3.04.2008

Running on Leadership

An instant message appeared today from apbs remarking how great the latest edition of The Gospel According to Lexi D. Vina is. It is fairly fantastic -- even though I shall not reveal the author (and no, it wasn't me).

Our conversation turned continued as we talked about our ministry. Perhaps it is the middle of Lent and stresses are just higher in general. But, we both shared a frustration about church members that want things to done without wanting do offer energy for the transformative work. And though we are eagerly awaiting the Resurrection, we both feel tired with the work that we want to do if people would just get on board with us. I may be speaking more for myself than I am for my blogger friend.

I didn't really think much about this conversation until I was on the treadmill trying to catch up on my Christian Century habit. I started to run faster and couldn't read between the bouncing words as I thought about the work that is so hard to do if we are not in this together. Mind you, I was reading the issue about atheists. My mind started to bounce around to as I considered the Biblical model for the ministry we are supposed to share. Where does it say that there is only one leader? How are we supposed to share in leadership?

This seemed clearer at the gym. But, I still wonder about your thoughts.

2 comments:

Teri said...

I don't have any coherent thoughts about this.
However, it's a good idea to take the CC to the gym...I should do that, since I have at least one, possibly two waiting to be read. But I've been taking the Dante Club (or something like that--a murder mystery) to the gym instead. Maybe the CC is next...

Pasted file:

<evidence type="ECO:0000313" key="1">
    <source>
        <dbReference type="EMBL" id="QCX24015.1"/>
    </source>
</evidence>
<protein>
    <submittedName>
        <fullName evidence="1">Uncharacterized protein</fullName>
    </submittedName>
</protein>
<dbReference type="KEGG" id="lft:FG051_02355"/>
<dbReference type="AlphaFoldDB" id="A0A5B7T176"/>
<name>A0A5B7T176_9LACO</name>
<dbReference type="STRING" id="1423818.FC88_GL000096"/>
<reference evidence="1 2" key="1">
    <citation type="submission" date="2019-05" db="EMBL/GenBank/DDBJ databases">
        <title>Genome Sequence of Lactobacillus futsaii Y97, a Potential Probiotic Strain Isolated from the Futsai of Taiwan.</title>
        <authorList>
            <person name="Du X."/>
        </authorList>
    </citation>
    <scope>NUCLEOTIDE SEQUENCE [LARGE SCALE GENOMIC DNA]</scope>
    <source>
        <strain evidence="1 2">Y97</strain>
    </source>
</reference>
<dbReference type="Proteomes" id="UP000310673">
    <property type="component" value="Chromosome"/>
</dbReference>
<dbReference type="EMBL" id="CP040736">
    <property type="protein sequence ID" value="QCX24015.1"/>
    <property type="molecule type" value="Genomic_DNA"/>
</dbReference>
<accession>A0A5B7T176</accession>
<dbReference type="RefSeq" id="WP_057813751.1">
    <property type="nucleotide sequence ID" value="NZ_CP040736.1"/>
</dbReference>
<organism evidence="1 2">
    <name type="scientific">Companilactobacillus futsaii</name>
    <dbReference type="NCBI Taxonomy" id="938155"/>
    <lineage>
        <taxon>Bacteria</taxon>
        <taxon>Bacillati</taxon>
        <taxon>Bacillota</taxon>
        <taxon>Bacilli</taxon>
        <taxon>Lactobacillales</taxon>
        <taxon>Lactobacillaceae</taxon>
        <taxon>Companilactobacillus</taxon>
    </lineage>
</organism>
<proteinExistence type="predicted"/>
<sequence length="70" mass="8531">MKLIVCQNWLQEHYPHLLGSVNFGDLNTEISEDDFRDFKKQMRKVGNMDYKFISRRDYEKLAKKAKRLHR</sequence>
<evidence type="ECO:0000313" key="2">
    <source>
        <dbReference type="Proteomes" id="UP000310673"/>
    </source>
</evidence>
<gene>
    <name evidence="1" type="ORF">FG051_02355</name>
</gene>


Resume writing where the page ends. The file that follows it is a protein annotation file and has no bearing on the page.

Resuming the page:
Miguel Angel Escobar said...

Elsa,

Here's a juicy tidbit to think about. There was a recent study that looked at two floors of a nursing home. The patients on one of the floors was given the opportunity to do two things--1) choose the plant that rested on the window sill and 2) decide collectively on which movie they would see together on a Friday night. The second floor, however, did not get to choose anything. The results were startling. The death rate on floor 1 (with options) was literally half that of floor 2. Over and over these results were repeated. The suggestion? Even the slightest bit of say over one's existence has the potential to greatly improve one's life. This is all to say, perhaps, that people like being given options, even on the smallest of things. Maybe leadership is also about identifying places where places can opt in, opt out, or opt in new, different ways. (And sorry for description of the slightly creepy study but it is very revealing...)